- No mas: Principal bans Spanish language in intercom announcement
- Hacking software could put ‘zombie drone army’ in user’s hands
- Support for stricter gun laws drops: poll
- 10 whales dead, 41 others stranded in Everglades
- John Boehner faces bipartisan pressure to allow gay-rights vote
- Martin Bashir resigns from MSNBC over ‘ill-judged’ comments about Sarah Palin
- Rep. Duncan Hunter: While Obama prays for Iranian change, U.S. should ready its nukes
- Best company ever? Veteran Beer Co. exists to employ vets, provide quality beer
- Iran official: Sanctions ‘utterly failed’ to stop nuclear program
- ‘Black Santa’ display at IU sparks student outrage
FENNO: London Fletcher personifies NFL players’ concussion balancing act
Sure, awareness of concussions jolted awake as more than 4,500 former players sue the league over head injuries, and study after study points to long-term consequences from head injuries. Mark Rypien uses a tape recorder to remember basic conversations. Stephen Davis’ ears ring constantly. Clinton Portis is plagued by headaches. More than 300 former Redskins are among the plaintiffs.
“It’s much different now in comparison to what it was,” Shanahan said. “I remember a number of quarterbacks come to the sideline and you knew there was something wrong. They’d give him the old one-two-three finger test and they’d go back out there. Times have changed.”
But the fundamental culture that kept banged-up players on the field decades ago hasn’t changed. The players sound alike, from Len Hauss to Fletcher to Robert Griffin III. Only the generation changes. Leaving the field means putting your job up for grabs and, really, defeat.
Fletcher comes across as more enlightened than the average player about head injuries. Once he believed he had to lose consciousness to have a concussion; that’s changed. He’s heard about the troublesome studies, noticed the league’s shift to confront the issue.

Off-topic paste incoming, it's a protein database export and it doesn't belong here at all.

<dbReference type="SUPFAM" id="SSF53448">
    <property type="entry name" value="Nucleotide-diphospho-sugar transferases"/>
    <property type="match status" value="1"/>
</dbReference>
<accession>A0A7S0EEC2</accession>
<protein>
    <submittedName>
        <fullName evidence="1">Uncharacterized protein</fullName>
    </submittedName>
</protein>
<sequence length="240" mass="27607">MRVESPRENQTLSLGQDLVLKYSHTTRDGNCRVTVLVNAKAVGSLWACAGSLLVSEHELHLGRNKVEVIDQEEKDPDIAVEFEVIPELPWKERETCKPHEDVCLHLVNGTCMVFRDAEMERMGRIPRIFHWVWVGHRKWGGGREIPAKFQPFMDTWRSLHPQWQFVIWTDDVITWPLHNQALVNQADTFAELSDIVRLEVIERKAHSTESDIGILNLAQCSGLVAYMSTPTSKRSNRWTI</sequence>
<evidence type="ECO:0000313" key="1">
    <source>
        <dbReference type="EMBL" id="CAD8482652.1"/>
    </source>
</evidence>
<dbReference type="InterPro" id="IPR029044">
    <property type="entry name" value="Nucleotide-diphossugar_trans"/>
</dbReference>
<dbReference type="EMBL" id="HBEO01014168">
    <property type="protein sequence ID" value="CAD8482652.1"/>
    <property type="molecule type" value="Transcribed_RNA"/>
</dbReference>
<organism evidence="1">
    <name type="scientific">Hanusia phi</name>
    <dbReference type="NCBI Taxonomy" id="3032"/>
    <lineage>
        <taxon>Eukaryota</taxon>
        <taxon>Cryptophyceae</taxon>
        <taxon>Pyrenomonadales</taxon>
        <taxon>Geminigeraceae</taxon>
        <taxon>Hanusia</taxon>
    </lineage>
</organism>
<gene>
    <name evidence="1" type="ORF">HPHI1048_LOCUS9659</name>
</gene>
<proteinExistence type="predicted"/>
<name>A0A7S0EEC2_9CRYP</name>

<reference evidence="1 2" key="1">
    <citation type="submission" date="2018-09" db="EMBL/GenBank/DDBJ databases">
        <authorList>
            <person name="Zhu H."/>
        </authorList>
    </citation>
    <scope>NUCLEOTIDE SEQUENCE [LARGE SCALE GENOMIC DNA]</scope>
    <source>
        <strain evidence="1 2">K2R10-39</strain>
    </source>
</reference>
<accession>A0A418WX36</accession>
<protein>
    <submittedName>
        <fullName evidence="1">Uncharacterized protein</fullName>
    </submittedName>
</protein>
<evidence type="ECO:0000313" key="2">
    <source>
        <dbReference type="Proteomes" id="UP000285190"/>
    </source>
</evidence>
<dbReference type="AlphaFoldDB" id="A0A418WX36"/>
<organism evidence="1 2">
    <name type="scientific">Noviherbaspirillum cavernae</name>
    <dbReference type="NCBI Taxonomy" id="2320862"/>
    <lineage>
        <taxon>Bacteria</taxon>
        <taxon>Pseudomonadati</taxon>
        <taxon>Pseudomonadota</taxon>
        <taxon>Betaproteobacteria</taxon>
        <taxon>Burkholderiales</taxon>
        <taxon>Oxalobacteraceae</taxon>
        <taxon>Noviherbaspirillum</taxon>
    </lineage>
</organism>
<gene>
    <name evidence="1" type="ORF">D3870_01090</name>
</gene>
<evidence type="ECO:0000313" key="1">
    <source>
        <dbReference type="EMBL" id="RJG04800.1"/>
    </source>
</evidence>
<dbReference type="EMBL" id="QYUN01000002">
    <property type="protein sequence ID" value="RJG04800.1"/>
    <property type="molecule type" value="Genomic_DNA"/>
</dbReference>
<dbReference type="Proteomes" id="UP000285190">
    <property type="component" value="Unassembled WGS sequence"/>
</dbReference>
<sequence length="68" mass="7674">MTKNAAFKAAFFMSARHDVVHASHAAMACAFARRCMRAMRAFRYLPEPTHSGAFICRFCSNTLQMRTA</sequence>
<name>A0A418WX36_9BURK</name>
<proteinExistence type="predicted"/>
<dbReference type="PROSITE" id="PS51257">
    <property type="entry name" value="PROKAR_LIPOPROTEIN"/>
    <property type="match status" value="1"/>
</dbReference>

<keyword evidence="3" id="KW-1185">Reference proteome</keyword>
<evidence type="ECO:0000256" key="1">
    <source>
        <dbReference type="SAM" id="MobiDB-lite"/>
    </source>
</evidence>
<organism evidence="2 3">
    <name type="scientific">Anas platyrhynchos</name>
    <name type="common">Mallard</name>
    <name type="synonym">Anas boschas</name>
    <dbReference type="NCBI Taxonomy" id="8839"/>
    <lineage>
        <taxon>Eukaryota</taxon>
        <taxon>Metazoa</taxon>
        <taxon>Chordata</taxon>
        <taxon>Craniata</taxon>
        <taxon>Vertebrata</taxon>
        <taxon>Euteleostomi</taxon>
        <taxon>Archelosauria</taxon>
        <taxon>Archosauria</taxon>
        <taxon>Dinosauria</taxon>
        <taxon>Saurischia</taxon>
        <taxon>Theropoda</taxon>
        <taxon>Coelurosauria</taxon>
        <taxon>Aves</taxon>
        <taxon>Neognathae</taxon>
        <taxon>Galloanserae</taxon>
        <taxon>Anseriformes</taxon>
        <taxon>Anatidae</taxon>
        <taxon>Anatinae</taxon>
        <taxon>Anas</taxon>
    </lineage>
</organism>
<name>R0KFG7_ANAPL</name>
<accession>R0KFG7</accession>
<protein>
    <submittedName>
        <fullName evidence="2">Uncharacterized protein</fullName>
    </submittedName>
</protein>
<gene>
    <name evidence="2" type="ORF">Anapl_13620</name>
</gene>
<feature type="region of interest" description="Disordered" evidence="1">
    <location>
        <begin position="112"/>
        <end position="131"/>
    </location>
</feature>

But every incentive exists to find a way to disguise or play through injury. Even a concussion. Without that attitude, surviving the NFL’s ruthless world, much less 15 seasons, is impossible.
“I don’t want to think about it too much because I’m also in the midst of the season,” Fletcher said. “I don’t think you can think about it too much.”
But the price isn’t one even Fletcher knows.
© Copyright 2013 The Washington Times, LLC. Click here for reprint permission.
About the Author
- FENNO: No obvious answer for Redskins in determining Mike Shanahan's fate
- FENNO: After another loss, Redskins a franchise in free-fall
- Learning to play football right: Some hope to bring safety back to game
- FENNO: NCAA finds way into Rep. Linda Sanchez's crosshairs over concussions
- FENNO: RG3's words not the Redskins' biggest problem
Latest Blog Entries
- Apple wins facial recognition patent for iPhone 6
- First Dog Sunny knocks down Ashtyn Gardner; Michelle Obama yanks leash
- Hola: Boehner prepares to push amnesty bill through House
- Inside China: Nuclear submarines capable of widespread attack on U.S.
- MILLER: Obamas EPA closing smelter will not affect ammunition supply
- Kill team: Obama war chiefs widen drone death zones
- U.S. drops 2,000 mice on Guam by parachute to kill snakes
- HURT: Postal Service misses address by a whole continent
- Inside the Ring: China targeting U.S. spy flights
- HARPER: 'Knockout game' not a myth to liberal Sharpton
Independent voices from the The Washington Times Communities
The Constitution: Every issue, every time. No exceptions, no excuses. And how to get from here to there.
A libertarian look at breaking news and political trends by author Tom Mullen.
A stat-head’s outlook, direct from his worn in couch cushion.
Playing Through covers the world of PGA golf, as well as tips your the average golfer to play better.